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Pregnant nanny refusing to work

(68 Posts)
Octonought Mon 15-Dec-14 22:52:17

Advice please. My nanny is pregnant and refusing to come to work as my twins are unwell, in case it's flu as she hasn't had her flu jab, and claims she hasn't even been offered one (she's about 17w). I'm a bit surprised she hasn't been offered one as I know this is a target group for flu jabs hmm.
I'm livid about this. I don't qualify for a flu jab but choose to have one (which I pay for) as I work in a high risk profession for catching illness. She has had what I consider a lot of time off sick since she started, has been late without apologising (because it wasn't her fault!). This is despite the fact that I had called a friend at 8am to cover for my nanny until she arrived as not going to work is not an option for me - and she had been late or absent on 3 previous occasions in the previous weeks which was impacting on my job.
There have been other issues too which I won't go into here.
DH has had a massive row with her on the phone this evening after she texted me (again, despite having been told before that she needs to call me if she is going to be absent) to inform me that's she's not coming in the rest of the week as my girls have temperatures.
I'm at the end of my tether, this is our second nanny, and both our experiences have been disappointing. I have a nanny as I have a 3 preschool age children, not because I can afford the luxury. Right now, nursery seems like a much more attractive option....

MotherOfInsomniacToddlers Mon 15-Dec-14 23:06:11

I'm pregnant, I didn't "get offered" a flu jab I just rang up and asked for one. I've done that with all 3 pregnancies and my kids nasal sprays. Her fault for not being proactive about that.
Not sure how it works with a nanny looking after sick children pregnant or not though is that the done thing? Nurseries wouldn't have them if they were poorly?

Octonought Mon 15-Dec-14 23:11:41

Thanks Mother, It's fairly standard for nannies to look after sick kids. For us, it's the main benefit over using nurseries.

Cullercoats88 Mon 15-Dec-14 23:14:33

I wasn't offered flu jab until 28 weeks- I don't know if this is the norm across UK, but I suspect it may be.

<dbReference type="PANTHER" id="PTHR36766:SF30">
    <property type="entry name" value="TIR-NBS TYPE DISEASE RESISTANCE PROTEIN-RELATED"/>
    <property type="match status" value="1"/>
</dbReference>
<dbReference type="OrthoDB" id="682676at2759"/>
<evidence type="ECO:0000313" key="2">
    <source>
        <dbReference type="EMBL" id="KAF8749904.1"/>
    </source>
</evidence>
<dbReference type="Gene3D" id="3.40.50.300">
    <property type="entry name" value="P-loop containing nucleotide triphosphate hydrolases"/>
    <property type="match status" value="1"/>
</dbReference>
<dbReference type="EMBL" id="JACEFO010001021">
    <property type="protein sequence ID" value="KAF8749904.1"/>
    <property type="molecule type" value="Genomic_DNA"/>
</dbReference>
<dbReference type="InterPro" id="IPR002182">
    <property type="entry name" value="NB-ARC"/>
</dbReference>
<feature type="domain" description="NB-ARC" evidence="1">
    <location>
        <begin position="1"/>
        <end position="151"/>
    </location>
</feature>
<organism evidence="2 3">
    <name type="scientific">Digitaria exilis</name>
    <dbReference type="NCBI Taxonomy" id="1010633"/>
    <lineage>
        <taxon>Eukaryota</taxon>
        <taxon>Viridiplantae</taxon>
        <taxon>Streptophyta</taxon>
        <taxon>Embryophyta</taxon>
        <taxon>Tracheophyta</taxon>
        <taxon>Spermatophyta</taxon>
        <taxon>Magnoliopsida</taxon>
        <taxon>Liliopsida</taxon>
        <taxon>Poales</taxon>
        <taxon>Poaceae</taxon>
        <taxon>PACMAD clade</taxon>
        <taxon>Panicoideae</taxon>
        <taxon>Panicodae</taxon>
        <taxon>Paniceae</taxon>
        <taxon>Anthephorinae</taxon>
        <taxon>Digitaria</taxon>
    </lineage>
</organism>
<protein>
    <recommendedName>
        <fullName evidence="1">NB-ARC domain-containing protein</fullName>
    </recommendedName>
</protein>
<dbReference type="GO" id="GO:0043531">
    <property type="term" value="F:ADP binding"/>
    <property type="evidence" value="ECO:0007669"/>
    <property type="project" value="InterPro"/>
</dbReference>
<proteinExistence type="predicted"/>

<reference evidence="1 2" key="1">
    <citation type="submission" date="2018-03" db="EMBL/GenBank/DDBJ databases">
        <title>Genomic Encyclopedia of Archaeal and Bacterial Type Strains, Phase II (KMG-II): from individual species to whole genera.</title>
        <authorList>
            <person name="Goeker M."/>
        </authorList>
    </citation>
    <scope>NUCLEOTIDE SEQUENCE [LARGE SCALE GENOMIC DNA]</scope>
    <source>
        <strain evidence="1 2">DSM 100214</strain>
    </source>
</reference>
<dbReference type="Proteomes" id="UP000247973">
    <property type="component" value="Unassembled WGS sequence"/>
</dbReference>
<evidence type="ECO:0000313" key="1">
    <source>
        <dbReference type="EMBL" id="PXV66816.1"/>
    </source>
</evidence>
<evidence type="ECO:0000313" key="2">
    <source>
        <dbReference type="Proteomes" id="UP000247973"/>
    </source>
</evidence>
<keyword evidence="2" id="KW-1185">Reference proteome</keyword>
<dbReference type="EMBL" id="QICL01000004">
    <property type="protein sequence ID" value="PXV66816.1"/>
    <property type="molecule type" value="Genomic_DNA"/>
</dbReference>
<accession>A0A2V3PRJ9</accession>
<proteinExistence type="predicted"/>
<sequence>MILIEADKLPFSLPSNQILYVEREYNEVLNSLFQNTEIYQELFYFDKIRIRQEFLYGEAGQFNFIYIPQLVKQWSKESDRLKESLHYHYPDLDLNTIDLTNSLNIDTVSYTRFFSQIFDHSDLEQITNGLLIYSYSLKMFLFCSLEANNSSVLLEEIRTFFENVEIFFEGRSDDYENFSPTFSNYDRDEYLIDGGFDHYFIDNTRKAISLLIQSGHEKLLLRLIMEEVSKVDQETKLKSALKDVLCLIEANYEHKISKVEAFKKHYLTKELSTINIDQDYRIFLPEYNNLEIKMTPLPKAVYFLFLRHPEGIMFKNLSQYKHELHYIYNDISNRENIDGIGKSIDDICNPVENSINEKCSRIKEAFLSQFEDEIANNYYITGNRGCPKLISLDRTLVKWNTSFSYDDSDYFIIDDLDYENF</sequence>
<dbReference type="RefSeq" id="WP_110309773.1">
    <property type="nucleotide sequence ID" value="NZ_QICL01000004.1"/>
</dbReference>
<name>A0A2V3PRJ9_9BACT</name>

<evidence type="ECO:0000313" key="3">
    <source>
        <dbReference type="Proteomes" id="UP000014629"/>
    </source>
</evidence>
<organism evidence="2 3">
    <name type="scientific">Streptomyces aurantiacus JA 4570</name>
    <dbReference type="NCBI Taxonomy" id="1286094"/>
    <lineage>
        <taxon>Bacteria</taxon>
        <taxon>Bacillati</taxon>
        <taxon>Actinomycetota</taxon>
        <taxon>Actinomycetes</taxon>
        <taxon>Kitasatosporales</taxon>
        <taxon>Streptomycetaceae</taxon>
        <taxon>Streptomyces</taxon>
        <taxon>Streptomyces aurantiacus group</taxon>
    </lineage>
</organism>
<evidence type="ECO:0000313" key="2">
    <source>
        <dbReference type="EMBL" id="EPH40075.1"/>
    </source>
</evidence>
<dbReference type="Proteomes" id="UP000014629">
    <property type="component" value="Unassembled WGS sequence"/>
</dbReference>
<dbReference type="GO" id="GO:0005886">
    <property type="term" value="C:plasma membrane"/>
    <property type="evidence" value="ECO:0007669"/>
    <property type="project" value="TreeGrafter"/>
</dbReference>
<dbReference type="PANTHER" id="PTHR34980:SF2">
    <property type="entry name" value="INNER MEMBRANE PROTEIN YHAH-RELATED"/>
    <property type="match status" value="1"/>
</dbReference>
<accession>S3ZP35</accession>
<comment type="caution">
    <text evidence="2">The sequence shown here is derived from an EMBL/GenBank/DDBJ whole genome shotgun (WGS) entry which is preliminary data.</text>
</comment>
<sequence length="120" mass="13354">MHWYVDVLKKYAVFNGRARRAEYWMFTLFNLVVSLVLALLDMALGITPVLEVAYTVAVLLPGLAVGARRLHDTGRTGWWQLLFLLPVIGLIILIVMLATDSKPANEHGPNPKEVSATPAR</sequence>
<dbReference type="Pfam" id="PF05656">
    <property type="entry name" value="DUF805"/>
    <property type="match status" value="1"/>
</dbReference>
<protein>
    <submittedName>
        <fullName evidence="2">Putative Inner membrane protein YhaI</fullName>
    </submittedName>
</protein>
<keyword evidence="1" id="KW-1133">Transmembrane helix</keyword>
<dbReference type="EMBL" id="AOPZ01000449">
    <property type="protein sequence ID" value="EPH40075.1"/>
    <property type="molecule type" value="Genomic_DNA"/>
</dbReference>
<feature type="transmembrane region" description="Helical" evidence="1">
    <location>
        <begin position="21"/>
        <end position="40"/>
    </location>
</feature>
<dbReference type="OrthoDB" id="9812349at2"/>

Has the time she has had off all been since she was pregnant? Being late and not apologising isn't acceptable to me, and I would not be happy. How did you deal with this at the time? How long has she been with you, and how many days off has she had in total?

You said you have preschool children so the temperatures won't be down to teething, if nanny and children havent had chicken pox before, I could perhaps understand her hesitance to come back to work until the reason for temperature was discovered as chicken pox can be dangerous.

I can appreciate how hard it is to look after children whilst pregnant, I'm a CM, and I was absolutely exhausted in my first trimester, could this be apart of the problem do you think?

What does it say in your contract regarding sick days and sick pay? It may be worth sitting down with her and reviewing the contract and job requirements now she is pregnant. Can you be flexible with start time? Maybe she starts later and finishes later?

Are you happy with the care she provides otherwise?

Karoleann Mon 15-Dec-14 23:16:36

Maternal high temperatures (or hyperthermia) can actual damage a foetus, so your nanny is right in not wanting to expose herself to a child with a high temperature. As an employer you have a duty to protect her from this risk. If she wasn't pregnancy, I could expect her to work.

Everything else is unacceptable. You are entitled to sack someone for issues unrelated to their pregnancy and if you are unhappy with other aspects you are perfectly entitled to bring these up. I'd be very careful to document everything carefully as she is pregnant, but it doesn't mean that you should have to put up with poor performance.

Cullercoats88 Mon 15-Dec-14 23:17:28

Also nurseries tend to be less flexible when it comes to children's sickness, so I wouldn't use that as the only grounds to consider alternate care

Octonought Mon 15-Dec-14 23:23:56

Are you sure that was the flu jab and not whopping cough (which is only offered at 28+ weeks)? I work at a GP practice and we offer flu jabs from conception and I understand that should be standard practice, but maybe not.

It's not chicken pox, they have had a fever for a few days and no spots, so pretty confident.

Unfortunately, an earlier start or finish time is not an option as my work is not flexible.